Xenocide by Orson Scott Card(50 ratings)
|Author||Orson Scott Card|
|Submitted by James |
I think a lot of people missed the nuances involved. Whilst I could ignore the characters who sought meaning in the dull prose, like poets with their many meanings, I found it interesting that it might contrast the descolada virus to filthiness, that Jane was comparable to God despite the inadequacy, her relationship to human kind, her askance of help, especially for identity, the fact that 3000 years had past and yet technology remained a moot factor (regardless of the bugger technology being the advancing factor so many years ago), travel remains the same, communication is the same. Miro, if he was anyone decent, would have realised Valentines' acting as being that of a retarded child in the first instance of her visit. Not to mention that there has always been, as far as the reader was concerned by the stage in which he had to consider the options that the people of Lusitania could have evacuated, been in quarantine, cleansed and set to join the rest of humanity without a qualm and that the rest of the planet be "torched", so far, nothing has been said of the descolada spreading from being to being despite that it is classed as a virus and even if it had, it wouldn't stop the containment and elimination of the idea of quarantine and escape of the humans, saving at least one part of the planet, whether the other part died or not. Still, most of the philosophy Scott Card sports is highly improbable and mostly ridiculous.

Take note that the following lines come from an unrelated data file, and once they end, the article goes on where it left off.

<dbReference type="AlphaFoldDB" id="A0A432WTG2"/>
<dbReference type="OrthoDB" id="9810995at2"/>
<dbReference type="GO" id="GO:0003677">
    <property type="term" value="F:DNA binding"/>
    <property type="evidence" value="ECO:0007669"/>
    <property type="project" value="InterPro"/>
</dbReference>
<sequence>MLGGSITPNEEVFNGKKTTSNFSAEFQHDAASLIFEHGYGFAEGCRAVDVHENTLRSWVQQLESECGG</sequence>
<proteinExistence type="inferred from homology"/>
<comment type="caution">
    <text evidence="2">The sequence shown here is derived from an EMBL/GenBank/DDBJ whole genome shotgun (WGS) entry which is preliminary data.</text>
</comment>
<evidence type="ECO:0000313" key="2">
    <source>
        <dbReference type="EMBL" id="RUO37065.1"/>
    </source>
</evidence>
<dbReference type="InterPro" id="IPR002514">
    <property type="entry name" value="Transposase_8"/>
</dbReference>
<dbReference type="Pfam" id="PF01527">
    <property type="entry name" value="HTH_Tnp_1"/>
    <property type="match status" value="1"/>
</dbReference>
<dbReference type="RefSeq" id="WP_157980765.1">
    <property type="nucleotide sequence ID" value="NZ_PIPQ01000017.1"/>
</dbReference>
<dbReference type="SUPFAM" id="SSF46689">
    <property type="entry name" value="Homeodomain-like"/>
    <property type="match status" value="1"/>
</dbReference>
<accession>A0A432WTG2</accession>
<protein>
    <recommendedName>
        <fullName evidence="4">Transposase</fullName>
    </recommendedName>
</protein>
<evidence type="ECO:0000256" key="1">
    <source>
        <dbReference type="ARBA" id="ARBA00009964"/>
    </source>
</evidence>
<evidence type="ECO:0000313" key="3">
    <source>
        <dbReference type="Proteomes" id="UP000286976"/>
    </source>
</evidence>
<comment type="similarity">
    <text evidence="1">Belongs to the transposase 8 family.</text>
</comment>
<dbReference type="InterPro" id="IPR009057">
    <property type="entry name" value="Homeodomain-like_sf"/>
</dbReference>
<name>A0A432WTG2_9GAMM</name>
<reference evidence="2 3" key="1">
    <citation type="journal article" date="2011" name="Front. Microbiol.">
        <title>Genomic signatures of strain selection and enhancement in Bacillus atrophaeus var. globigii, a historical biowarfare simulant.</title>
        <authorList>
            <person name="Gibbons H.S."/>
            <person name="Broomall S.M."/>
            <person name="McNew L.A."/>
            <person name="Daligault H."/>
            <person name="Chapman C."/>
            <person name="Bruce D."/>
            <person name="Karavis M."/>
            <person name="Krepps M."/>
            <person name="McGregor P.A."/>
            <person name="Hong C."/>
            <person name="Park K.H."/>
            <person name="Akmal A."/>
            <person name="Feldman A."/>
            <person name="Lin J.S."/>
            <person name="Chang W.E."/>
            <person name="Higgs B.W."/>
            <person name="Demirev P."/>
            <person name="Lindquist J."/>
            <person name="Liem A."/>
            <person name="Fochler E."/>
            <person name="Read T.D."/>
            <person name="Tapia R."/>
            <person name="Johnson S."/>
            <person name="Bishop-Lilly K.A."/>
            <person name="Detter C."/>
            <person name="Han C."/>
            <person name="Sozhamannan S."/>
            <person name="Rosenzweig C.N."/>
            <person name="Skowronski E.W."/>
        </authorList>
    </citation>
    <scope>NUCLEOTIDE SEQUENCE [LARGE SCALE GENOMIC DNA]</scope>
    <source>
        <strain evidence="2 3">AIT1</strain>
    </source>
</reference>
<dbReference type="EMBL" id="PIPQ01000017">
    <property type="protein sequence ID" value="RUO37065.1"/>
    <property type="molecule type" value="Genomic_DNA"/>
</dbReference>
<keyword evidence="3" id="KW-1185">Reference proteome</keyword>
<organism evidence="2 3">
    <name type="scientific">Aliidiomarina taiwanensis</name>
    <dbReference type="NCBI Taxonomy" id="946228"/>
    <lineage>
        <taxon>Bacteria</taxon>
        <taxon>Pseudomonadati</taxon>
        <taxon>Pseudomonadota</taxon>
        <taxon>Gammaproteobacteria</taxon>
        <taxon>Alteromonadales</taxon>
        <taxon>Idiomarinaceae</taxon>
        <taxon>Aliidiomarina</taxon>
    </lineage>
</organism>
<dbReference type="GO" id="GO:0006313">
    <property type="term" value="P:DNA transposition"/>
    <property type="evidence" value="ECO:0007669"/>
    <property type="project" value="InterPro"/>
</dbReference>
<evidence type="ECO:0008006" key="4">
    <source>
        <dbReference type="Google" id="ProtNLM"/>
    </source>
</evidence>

|Submitted by Steven Hess |
After years of being a hardcore Clarke and Baxter fan, I decided to go out on a limb and read Card's "Ender's Game" and "Speaker of the Dead". Initally I was stunned to see such excellent writing and decided to read "Xenocide".
|Submitted by Marc Osborn|
As different a book as "Speaker of the Dead" was from "Ender's Game", "Xenocide" continues the saga of Ender but in a much more metaphysical direction. Like Speaker, Xenocide takes a couple chapters before you accept that you are about to read a book that's about new character's and not about the characters you've spent a novel getting to know (and love, no doubt- otherwise you wouldn't be reading another sequel). And just like Speaker, you will soon be interested in these characters. Card's greatest skill is characterization and that skill is demonstrated here in abundance. Again we are meeting inhumanly gifted people in unbelievable situations, but Card is still able to keep it VERY readable and interesting (unlike this review).